Multiscale heart models offer additional challenges than single-cell models, owing to the added levels of organization (tissue, organ), spatiality of processes and phenotypes and branches of physics. Many genetically influenced cell-level properties have been linked to biomedically important phenomena such as morphogenesis, remodelling and hypertrophic growth (table 1 and [15]). As reviewed in [16], continuum mechanics is a useful framework for bridging the genotype–phenotype gap in cardiac disease. Furthermore, features of the GP map may change in disease [17,18], as the organism is brought outside its most robust domain of normal operation.

Here, we investigate the extent to which GP map features of the heart as a soft-tissue mechanics system are modified by pathological changes in heart geometry, namely concentric and eccentric hypertrophy (figure 1). Specifically, we model the passive filling phase (late diastole) of the left ventricle, in which many individual factors have been studied previously [22–25]. The mechanics in this phase are relatively simple owing to the absence of active contraction, yet the strain and elastic energy stored in diastole gives our conclusions some relevance to the later phases of the heartbeat as well. Owing to the simple mechanics in the filling phase, the GP map is likely to be simpler than for a full heart cycle with coupled electromechanics. However, we hypothesize that more of the low-level parameters (e.g. fibre angles and stiffness of cardiac tissue) will influence the higher-level phenotypic outcome (e.g. change in shape and volume of the heart) for the concentric geometry, because concentric hypertrophy primarily impairs filling, whereas eccentric hypertrophy impairs contraction. Thus, this study emphasizes a phase of the heartbeat whose problems are more relevant to concentric than eccentric hypertrophy.

## 2. Models and methods

### 2.1. Mechanics

The framework for mechanics is described in Land *et al.* [26]. We ran simulations of the passive inflation of the ventricle where the ventricular deformation satisfies the force balance of the myocardial elastic response as a function of left ventricular pressure (LVP). Before deformation, i.e. at zero pressure, the inner and outer surfaces were set to be truncated ellipsoids (figure 1), as done in several other studies [23,27–29].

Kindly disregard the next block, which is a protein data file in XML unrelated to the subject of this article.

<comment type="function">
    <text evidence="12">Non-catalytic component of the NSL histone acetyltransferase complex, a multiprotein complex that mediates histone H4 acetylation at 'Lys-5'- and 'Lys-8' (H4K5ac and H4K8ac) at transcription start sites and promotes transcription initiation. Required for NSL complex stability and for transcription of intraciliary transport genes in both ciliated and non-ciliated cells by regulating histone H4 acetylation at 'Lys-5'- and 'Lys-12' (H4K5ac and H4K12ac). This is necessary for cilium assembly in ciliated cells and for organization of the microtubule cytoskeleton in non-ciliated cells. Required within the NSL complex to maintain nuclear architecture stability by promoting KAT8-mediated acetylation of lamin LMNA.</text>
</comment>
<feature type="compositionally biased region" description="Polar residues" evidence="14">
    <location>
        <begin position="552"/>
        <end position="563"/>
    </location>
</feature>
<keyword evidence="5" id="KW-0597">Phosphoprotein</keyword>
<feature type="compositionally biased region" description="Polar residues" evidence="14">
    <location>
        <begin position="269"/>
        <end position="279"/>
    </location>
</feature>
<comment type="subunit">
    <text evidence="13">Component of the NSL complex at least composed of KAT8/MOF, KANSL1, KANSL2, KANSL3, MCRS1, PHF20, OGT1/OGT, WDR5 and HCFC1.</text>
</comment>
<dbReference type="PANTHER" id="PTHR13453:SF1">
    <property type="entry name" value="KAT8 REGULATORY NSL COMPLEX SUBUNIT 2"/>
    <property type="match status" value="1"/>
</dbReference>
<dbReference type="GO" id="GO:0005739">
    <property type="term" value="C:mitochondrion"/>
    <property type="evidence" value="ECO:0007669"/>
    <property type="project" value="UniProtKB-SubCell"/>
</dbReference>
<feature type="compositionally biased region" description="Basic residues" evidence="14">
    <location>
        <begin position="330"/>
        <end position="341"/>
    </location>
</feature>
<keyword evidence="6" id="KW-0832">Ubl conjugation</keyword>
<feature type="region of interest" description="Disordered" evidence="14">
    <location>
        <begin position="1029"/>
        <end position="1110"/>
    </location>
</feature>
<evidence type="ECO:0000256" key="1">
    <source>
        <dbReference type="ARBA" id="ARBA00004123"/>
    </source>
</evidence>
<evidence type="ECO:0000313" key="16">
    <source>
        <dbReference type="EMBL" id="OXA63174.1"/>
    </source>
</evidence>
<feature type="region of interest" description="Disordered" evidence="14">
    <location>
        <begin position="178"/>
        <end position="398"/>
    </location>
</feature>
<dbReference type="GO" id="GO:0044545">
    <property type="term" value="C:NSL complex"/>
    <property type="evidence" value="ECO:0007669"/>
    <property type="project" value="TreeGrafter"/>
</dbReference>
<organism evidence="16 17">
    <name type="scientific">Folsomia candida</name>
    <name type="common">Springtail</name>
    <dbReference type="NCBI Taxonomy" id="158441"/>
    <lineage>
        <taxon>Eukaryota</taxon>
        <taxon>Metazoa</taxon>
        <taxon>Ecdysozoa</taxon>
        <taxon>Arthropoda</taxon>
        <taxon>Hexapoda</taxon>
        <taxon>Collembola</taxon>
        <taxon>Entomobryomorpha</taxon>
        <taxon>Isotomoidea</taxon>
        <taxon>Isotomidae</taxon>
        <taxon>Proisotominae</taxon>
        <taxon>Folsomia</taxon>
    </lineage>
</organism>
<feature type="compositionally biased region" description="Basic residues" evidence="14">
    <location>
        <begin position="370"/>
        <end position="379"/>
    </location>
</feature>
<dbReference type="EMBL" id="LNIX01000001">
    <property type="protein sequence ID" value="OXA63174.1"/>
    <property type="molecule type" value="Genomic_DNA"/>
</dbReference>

The myocardium was modelled as a hyperelastic, orthotropic and incompressible material [30]. We formulate the stress equilibrium equations by using the principle of virtual work on a general deformable body with initial volume *V* and surface area *A*
2.1

Here, **S** is the second Piola–Kirchhoff stress tensor and *δ***E** is the virtual Lagrangian strain tensor. *p*_{app} is the applied ventricular pressure acting on the inner wall (endocardial) surface, **F**^{–T} is the inverse of the transposed deformation gradient tensor, **N** is the normal vector for the undeformed material surface, whereas *δ***u** is an arbitrary virtual displacement. For hyperelastic materials, the components of the second Piola–Kirchhoff stress tensor are calculated by differentiating the strain energy function by the corresponding components of the Lagrangian strain tensor. For incompressible materials, the strains are separated into distortional and dilatational components, and we calculate the second Piola–Kirchhoff stress tensor from
2.2where is the strain energy function and **F** is the deformation gradient tensor. The scalar *p* serves as a Lagrangian multiplier interpreted as the hydrostatic pressure in the material/tissue. The work done by the hydrostatic forces is zero owing to the incompressibility constraint, expressed on variational form as
2.3where *J* is the determinant of the deformation gradient tensor **F**. The stress–strain relation in hyperelastic models follows from our assumption of a strain energy function, . The Costa law [31] describes an orthotropic tissue with different stiffness in the three orthogonal directions (see §2.3 Microstructure),
2.4Here, *a* is an overall stress scaling parameter, and *Q* is given by
2.5

In this relation, *E _{ij}* and

*b*are respectively the Lagrangian strain components and stiffness parameters associated with the microstructural directions

_{ij}*s*,

*f*,

*n*(see Microstructure section).

### 2.2. Geometry

The geometries are shown in figure 1, and corresponding parameter values are presented in table 2. The hypertrophic and dilated geometries capture the essential features of observed pathological deviations from normal heart shapes [32,33] within the simple model of a truncated ellipsoid. We note that assuming such a simplified heart geometry means that the simulated deformation is probably more representative of the free wall than of the septum.

### 2.3. Microstructure